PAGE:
Page:Notes and Queries - Series 9 - Volume 9.djvu/63

This page needs to be proofread.

9- s. ix. JAN. is, 1902.] NOTES AND QUERIES.


woman named Kilda, who may perhaps have reached this lonely rock and left her name attached to it, is mentioned by Bede in his ' Ecclesiastical History ' and also by Camden ; but he does not say what editions he used, and so I have not been able to verify his references. T. P. ARMSTRONG.

A SIMILE IN * SAMSON AGONISTES ' (5 th S. vii. 186, 296, 437). The comparison of a woman in movement with a full- rigged vessel

But who is this ? what thing of sea or land ?

Female of sex it seems, &c.,

may be traced back to Aristophanes. In

  • The Birds,' 1. 1192, when Peisthetairos sees

Iris coming through the air, he asks whether this is a vessel or a petasus.

'QvofJLa 8e (rot ri lore TrAoiov, 17 Kvvrj I am indebted for this note to the edition put forth by Prof. Felton of Harvard (the triend of Charles Dickens) in 1849. He illus- trates the Greek line by the passage from Milton. RICHARD H. THORNTON.

Portland, Oregon.

ENGLISH CONTINGENT IN THE LAST CRUSADE (9 th S. viii. 343). 'The English Crusaders,' by James C. Dansey, gives an account of all the English knights who engaged in Crusades also their arms. In the seventh (?) Crusade, under Prince Edward, Dansey states that the under-mentioned persons were his followers : Walter de Molesworth, Hugh Kynnardsleye, Herbitus Chaworth, Pain Chaworth, Patric Chaworth, John St. Lo, Ralph Gorges, Otho de Grandeson, William de Latimer, Roger Leiburne (?), Sir John Hautville, William de Rythie, Brian Fitzalan, Lord of Bedale, John de Gay ton (chamber valet to Prince Edward), William de Fienes (?). MR. ROWE might find some information in Bentley's 'Excerpta, Lond., 1831. JOHN RADCLIFFE.

EARLIEST EUROPEAN MENTION OF VEDAS (9 th S. viii. 464). The passage in the book 'De Tribus Impostoribus' for which MR. CROOKE inquires is, no doubt, the following :

" Et Sectarii istorum, ut et Vedae et Brachman- norum ante MCOC retro secula obstant collectanea, ut de Sinensibus nil dicam. Tu, qui in angulo Europse hie delitescis, ista negligis, negas ; quam bene videas ipse. Eadem facilitate enim isti tua negant. Et quid non miraculorum superesset ad convincendos orbis incolas, si mundum ex Scorpionis pvo conditum et progenitum terramque Tauri capiti impositam, el rerum prima fundanientis ex prioribus III Vedse libris constarent, nisi invidus aliquis Deorum films hfiec III prima volumina furatus esset ! "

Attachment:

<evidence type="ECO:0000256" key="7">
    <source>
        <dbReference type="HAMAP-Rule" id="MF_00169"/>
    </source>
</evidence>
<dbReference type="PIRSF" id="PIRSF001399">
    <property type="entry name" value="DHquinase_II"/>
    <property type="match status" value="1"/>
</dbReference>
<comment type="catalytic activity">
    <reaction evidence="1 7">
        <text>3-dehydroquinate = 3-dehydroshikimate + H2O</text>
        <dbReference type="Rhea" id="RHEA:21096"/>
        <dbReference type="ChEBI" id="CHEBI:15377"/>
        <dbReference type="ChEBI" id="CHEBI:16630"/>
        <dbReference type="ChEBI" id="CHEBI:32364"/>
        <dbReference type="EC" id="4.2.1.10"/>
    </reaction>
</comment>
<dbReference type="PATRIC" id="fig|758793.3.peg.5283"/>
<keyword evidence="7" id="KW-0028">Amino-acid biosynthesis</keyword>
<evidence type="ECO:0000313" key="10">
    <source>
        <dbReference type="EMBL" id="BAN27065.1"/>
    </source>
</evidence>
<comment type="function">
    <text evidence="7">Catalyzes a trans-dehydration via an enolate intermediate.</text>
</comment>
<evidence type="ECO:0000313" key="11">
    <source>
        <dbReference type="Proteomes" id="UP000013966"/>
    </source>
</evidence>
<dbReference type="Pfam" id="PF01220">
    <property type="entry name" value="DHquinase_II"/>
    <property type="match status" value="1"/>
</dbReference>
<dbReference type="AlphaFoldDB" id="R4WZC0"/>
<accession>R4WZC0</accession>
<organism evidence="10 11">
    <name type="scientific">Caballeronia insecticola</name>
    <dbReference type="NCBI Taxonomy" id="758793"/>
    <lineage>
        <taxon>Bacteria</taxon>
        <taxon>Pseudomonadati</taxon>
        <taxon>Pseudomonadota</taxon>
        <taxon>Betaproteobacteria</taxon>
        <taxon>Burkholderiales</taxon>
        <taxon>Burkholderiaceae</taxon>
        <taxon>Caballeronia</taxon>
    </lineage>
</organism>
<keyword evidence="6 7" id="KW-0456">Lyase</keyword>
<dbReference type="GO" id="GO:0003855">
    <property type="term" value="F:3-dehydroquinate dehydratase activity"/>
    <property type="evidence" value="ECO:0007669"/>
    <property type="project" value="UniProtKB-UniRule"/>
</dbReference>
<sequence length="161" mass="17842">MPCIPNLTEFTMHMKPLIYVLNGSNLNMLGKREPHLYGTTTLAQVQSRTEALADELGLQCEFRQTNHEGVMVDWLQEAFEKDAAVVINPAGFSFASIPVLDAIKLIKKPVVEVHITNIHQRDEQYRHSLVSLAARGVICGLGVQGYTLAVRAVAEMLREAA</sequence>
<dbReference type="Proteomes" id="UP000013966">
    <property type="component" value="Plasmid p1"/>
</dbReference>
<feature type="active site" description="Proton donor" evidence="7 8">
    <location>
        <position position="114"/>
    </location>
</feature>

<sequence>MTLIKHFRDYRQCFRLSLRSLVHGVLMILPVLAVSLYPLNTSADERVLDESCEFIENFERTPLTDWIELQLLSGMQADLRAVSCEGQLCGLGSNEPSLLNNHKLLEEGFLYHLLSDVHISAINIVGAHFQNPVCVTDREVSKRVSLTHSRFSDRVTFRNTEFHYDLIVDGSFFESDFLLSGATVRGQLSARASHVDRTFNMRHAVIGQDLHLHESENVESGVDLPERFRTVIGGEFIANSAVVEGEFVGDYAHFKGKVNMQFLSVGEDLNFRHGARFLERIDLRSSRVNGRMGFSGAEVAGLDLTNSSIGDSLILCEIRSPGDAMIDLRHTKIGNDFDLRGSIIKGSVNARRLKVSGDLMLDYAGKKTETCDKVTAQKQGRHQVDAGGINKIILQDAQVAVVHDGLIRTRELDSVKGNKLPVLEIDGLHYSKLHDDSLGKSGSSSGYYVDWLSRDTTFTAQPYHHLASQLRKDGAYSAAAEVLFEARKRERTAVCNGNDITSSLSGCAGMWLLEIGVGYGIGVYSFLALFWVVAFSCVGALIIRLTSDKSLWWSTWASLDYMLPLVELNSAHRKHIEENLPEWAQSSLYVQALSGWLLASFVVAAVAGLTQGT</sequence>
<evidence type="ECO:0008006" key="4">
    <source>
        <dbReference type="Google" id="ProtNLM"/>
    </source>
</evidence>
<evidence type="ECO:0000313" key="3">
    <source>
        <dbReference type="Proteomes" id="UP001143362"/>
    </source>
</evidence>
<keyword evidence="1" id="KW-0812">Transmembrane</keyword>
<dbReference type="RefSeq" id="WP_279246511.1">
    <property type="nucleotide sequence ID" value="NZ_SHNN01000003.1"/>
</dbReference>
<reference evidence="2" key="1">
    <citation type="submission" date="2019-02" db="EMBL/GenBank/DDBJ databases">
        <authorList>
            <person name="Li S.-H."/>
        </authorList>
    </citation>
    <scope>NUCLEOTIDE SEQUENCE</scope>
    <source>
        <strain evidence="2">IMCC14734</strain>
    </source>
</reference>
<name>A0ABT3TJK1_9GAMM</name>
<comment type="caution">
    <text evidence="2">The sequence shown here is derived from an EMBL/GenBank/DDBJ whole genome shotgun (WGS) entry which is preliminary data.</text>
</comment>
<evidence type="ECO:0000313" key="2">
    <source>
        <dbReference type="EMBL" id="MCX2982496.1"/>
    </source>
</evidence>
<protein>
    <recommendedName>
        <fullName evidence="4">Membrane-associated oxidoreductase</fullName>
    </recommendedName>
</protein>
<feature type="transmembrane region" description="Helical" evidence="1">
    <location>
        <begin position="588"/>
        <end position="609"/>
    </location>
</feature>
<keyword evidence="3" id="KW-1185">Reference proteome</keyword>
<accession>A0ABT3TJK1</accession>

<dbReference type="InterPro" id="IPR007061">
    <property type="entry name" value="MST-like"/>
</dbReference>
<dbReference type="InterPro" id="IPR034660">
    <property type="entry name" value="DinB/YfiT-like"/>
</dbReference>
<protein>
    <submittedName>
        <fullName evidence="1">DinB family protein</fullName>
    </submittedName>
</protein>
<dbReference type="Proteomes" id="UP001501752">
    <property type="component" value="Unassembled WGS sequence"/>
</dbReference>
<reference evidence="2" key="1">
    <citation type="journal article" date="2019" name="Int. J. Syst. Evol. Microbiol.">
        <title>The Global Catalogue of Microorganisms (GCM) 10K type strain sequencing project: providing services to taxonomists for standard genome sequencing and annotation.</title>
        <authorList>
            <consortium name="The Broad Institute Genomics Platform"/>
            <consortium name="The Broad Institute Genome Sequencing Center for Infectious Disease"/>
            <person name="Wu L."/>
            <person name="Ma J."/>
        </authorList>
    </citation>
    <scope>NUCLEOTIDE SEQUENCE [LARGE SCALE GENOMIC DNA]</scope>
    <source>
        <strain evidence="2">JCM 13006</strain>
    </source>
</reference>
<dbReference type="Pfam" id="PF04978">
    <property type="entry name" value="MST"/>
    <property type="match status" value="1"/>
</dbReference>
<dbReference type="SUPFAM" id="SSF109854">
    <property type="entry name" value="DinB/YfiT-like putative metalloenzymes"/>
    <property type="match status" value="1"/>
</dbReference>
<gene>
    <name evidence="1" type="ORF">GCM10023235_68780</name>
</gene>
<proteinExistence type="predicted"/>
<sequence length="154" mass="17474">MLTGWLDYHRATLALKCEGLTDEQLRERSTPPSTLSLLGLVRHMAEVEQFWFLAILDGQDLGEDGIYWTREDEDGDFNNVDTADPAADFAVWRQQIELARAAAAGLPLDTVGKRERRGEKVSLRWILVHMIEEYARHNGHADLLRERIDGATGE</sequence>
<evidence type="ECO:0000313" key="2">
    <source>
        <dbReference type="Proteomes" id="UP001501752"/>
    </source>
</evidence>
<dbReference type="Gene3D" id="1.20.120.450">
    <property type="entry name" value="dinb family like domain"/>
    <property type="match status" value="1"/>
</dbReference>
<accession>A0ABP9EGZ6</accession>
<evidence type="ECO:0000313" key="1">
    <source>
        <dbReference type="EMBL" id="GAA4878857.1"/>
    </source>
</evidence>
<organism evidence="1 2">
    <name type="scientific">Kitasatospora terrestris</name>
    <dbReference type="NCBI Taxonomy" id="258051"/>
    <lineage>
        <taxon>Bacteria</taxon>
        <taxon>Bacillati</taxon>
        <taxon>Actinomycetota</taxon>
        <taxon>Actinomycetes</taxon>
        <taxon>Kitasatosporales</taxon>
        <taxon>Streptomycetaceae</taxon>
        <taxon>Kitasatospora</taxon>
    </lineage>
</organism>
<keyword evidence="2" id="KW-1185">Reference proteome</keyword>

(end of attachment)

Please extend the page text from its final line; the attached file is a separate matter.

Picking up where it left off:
I think this is the only specific reference to the Vedas, though the Brahmins are namec elsewhere. The authorship of the tract ' De Tribus Impostoribus ' has excited much

curiosity and controversy, and its biblio- graphy is intricate. Of the original edition, iated MDIIC, only some three copies are tnown, but there are modern reprints : that of Philomneste Junior (i.e., Gustave Brunet), printed at Brussels in 1867, is based on the >py in the French Bibliotheque Nationale, hilst that of Emil Weller, printed at Heil- bronn in 1876 (and earlier in 1846), is from the exemplar in the Koniglichen Bibliothek at Dresden. There are also others.

WILLIAM E. A. AXON. Manchester.

MR. CROOKE will find a full bibliographical account of the book, or supposed book, ' De Tribus Impostoribus ' in the work ' Le Traite* des Trois Imposteurs, et precede d'une notice philologique et bibliographique par Philom- neste Junior' (i.e., Brunet), Paris and Brus- sels, 1867. A. COLLINGWOOD LEE.

Waltham Abbey.

"YCLEPING"THE CHURCH (9 th S. viii. 420, 486). The spelling of this word by the news- paper writer quoted in the first reference is mere priggishness ; he deviates into right when he says "or, as it is now put, 'clip- ping' the parish church." "Clippan," to clasp or embrace, is, of course, a real old English word, and is still the word most in use here in the West Country. (See ' West Somerset Word-Book,' E.D.S.)

The custom of "clipping the tower "was practised within living memory in the parishes of Wellington and Langford Bud- ville, but there is much uncertainty as to the dates on which it was observed. This is to be accounted for by the confusion of tradi- tion when the purpose of a custom became forgotten, and when, from some cause or other, the original dedication of the church became changed : a change that has happened at both the above parishes Wellington, originally and down to 1500 St. Mary the Virgin, is now St. John Baptist; while at Langford St. James has become St. Peter.

Functions of forgotten origin in connexion with churches usually came to be associated with the patron saint, and it should be noted that the traditional name of this one is not "clipping the church," but "clipping the tower "; and thus I submit the true meaning is preserved.

So far as I can ascertain, Hone's account is correct. Whether at Easter or at Lady Day (as we say), it was a spring per- formance, and both sexes took part in it, the essential point being the clipping, or sur- rounding the tower with joined hands. Thence the tower represented the same idea